2. Make the wings: Preheat the oven to 425 degrees F. Coat a rimmed baking sheet with cooking spray. Put the chicken wings in a deep skillet; add 3 pieces of celery, 3 pieces of carrot, the bay leaves, chicken broth, hot sauce, paprika, butter, honey and 1/2 cup water and bring to a simmer over medium heat. Simmer until the chicken is almost cooked through, about 18 minutes. Transfer the wings to the prepared baking sheet and arrange in a single layer; reserve the sauce in the skillet.

  3. Bake the wings, turning once, until the skin is golden and crisp, 30 to 35 minutes. Meanwhile, simmer the reserved sauce over medium-low heat until slightly thickened, about 15 minutes. Discard the celery, carrot and bay leaves. Reserve 1/4 of the sauce for serving. Return the wings to the skillet and toss with the remaining sauce. Serve the wings with the blue cheese dip and reserved sauce; cut the remaining celery and carrot into sticks to serve on the side.


Week 13 - Fad Diets: Stay Far, Far Away

From your Henry Mayo Nutritionist: Liz Tarabour, MS, RDN


With obesity continuing to grow in epidemic proportions, it’s not surprising to constantly hear about the “newest, best” diet, aka fad diets. Consumers easily fall prey to them. Conflicting claims and very questionable (and often unsafe) weight-loss products are all over social media. So called experts (who often call themselves “nutritionists”) provide information and claims that may be inaccurate and can confuse even the most informed person. Best advice I can give is: If it sounds too good to be true…then it is!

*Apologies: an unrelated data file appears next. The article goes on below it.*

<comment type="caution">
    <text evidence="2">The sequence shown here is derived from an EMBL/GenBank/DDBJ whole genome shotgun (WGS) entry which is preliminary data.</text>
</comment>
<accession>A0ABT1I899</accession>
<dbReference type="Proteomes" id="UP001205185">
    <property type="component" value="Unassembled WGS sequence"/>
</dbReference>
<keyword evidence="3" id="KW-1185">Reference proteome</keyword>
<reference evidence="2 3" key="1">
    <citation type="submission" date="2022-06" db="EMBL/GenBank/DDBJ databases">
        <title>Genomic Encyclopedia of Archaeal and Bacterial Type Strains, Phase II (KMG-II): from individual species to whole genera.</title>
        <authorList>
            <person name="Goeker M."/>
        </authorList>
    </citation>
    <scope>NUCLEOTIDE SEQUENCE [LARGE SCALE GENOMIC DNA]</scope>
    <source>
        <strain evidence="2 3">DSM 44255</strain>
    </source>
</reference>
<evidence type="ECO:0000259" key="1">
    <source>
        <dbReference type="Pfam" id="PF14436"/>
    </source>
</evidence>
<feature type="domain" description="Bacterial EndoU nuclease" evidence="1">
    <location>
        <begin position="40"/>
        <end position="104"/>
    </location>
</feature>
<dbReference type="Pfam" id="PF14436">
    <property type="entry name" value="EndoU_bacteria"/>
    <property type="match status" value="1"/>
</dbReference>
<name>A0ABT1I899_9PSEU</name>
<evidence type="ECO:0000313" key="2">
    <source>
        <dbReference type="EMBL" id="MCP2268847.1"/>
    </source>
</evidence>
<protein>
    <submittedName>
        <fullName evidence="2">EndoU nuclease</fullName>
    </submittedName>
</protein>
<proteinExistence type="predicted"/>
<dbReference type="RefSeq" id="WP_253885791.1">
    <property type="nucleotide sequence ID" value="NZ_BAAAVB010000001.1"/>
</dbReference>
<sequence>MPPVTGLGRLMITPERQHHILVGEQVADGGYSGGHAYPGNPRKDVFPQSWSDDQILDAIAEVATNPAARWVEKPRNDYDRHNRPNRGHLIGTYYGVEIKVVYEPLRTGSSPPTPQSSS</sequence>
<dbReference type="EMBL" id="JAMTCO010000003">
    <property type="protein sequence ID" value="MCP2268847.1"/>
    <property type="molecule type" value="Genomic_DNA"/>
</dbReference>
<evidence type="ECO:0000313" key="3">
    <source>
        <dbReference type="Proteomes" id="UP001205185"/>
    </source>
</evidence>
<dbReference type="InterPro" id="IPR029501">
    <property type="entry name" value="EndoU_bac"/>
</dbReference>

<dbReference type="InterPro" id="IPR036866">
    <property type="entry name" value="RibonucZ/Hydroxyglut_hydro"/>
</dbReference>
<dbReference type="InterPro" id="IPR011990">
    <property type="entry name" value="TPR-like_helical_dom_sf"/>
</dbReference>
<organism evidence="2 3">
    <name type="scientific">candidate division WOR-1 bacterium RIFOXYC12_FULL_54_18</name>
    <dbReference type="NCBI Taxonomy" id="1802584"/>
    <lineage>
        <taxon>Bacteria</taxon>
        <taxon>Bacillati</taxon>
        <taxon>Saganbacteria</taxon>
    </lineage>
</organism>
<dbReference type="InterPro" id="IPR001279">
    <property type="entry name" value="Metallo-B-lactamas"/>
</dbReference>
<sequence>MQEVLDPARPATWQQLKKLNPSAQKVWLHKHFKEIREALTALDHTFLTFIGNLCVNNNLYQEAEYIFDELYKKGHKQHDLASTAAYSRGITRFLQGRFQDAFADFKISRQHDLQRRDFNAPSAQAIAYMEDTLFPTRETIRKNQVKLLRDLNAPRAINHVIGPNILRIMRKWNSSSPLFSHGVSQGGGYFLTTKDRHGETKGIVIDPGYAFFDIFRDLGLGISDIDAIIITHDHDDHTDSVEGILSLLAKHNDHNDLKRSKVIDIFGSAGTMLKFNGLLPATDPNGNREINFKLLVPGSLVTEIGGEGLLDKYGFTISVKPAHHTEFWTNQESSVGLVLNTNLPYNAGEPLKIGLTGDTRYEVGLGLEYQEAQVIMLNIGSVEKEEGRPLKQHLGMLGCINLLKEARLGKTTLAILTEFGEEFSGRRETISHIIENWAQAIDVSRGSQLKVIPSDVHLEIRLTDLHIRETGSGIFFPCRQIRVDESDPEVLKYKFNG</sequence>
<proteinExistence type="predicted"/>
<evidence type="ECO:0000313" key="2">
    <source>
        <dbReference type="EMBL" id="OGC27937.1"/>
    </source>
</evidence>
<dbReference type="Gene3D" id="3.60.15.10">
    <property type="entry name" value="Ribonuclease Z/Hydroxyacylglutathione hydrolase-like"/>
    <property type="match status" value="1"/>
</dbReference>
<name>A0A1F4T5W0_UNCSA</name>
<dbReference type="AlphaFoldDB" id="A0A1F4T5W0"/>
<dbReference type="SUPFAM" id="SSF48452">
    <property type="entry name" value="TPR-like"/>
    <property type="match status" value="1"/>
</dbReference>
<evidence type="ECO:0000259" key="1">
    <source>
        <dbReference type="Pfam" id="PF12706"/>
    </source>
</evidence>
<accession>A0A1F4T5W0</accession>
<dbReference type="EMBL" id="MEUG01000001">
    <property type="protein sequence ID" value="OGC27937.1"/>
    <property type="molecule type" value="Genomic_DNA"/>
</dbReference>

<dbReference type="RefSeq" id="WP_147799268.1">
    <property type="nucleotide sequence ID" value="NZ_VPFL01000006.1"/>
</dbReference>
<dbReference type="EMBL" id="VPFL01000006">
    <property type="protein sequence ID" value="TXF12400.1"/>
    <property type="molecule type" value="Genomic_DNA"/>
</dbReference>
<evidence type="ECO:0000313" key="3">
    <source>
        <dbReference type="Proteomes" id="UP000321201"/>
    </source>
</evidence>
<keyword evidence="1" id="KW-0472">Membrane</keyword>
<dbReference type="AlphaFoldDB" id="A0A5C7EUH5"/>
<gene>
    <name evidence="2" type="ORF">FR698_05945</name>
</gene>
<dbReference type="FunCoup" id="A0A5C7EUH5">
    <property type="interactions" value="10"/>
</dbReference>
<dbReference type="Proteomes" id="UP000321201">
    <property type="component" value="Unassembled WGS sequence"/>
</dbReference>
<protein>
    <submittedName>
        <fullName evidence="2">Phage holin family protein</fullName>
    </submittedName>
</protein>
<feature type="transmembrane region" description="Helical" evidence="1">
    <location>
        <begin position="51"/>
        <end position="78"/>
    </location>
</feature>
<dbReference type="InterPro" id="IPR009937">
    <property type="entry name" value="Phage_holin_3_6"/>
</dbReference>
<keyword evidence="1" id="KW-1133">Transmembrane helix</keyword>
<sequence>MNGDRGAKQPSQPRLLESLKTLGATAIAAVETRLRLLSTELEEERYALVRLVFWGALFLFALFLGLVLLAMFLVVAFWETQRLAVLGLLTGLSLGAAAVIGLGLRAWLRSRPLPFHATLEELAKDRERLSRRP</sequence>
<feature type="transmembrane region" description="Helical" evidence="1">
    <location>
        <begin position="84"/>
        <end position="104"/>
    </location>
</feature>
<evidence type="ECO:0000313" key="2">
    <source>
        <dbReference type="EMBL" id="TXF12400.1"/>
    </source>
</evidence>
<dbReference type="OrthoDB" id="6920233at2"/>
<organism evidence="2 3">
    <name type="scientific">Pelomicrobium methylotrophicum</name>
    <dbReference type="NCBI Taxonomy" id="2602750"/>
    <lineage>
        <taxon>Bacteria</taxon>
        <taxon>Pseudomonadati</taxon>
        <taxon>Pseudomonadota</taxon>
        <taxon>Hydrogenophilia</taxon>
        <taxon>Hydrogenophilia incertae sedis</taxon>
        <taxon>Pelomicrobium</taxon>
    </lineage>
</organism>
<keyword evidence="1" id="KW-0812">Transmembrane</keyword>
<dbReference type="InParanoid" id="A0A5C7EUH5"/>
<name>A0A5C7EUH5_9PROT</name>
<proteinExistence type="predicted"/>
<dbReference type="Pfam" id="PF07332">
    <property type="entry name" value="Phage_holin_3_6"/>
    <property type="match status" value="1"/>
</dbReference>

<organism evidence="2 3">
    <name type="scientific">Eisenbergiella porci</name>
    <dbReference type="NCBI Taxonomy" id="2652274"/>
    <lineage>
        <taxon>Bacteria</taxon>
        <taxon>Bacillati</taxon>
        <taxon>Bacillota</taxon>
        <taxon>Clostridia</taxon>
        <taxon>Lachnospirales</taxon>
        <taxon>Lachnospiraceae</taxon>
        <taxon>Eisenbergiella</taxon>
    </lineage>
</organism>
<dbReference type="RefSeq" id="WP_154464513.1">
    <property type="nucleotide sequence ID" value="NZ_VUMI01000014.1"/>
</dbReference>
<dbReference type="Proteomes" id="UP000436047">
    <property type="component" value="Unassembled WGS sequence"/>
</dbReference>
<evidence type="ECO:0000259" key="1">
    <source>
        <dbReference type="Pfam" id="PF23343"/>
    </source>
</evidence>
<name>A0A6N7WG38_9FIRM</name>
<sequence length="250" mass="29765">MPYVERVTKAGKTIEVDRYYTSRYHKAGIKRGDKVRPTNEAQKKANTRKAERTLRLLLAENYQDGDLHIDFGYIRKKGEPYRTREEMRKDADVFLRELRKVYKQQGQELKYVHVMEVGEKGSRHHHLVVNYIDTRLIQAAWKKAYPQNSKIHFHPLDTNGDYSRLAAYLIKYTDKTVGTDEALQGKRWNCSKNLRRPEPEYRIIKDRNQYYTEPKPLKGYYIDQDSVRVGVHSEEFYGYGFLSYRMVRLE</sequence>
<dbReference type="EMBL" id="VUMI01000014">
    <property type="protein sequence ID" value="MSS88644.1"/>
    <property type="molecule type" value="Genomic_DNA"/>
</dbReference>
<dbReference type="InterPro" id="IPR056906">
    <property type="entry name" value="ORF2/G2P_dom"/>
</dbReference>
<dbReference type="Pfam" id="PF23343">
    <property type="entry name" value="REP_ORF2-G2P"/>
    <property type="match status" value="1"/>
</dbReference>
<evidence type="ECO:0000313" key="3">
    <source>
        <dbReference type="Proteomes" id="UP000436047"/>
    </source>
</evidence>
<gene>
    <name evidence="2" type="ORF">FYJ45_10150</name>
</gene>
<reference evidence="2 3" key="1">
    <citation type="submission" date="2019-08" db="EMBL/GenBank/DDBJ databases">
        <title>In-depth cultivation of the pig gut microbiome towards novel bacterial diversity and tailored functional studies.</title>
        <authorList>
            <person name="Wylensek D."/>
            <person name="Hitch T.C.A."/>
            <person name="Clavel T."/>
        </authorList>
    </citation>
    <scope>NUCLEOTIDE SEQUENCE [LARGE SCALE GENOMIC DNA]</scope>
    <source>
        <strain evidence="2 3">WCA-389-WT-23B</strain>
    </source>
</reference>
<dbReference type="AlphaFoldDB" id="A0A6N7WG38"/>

Stay clear of diet plans and products that:

  • Promote rapid weight loss: With rapid weight loss comes an almost guarantee that the weight will come back. Slow and steady wins the race. No more than 1-2 pounds per week.
  • Tell you to have unlimited amounts of any one food: Simply put, this is boring! Who wants to eat cabbage 3 times a day? A successful eating plan is something you can enjoy, sustain, and not dread.
  • Eliminate or severely restrict any one food group: Each food group provides different things… all of which the body needs. Yes, you can take a multivitamin… but the overall quality of nutrition isn’t the same.
  • Tell you to eat specific food combinations: There are no known “bad combinations” supported by solid research.
  • Force you to follow rigid menus or meal plans: PRACTICALITY!! Some rigid meal plans/diets can be excellent for your health and provide exactly what your body needs, but can you stick with something that isn’t flexible?
  • Tell you there is no need to exercise: Weight management and good health come from a combination of healthy eating and physical activity. 150 minutes or more per week of moderate physical activity is recommended for those who can. If it’s been a while since you’ve exercised, starting with a simple 5 minute walk every day can be of great benefit!


My “Co-Dietitian”, Kim Brown, introduced me to this muffin recipe. It’s perfect for any time of the day: breakfast, snack, dessert, or if you just need a little “sweet”.


Flour- and Sugar-Free Muffins: A healthy take on a delicious breakfast treat.


  • 2 or 3 very ripe bananas
  • 2 cups oats (not quick cooking)
  • 2 large eggs
  • 1 cup plain Greek yogurt
  • 2 tablespoons honey
  • 1 teaspoon vanilla extract
  • 1 teaspoon baking soda



  • Blend all ingredients in a blender for 2 minutes
  • Stir in ½ cup of any of the following: nuts, chocolate chips, blueberries (or any other favorite add-in)
  • Pour into muffin tins (use paper liners to make cleanup easy)
  • Bake for 15 minutes at 400 degrees
  • Makes approximately 12 muffins.


Recipe provided by Kim Brown, BS, RDN, and Henry Mayo nutritionist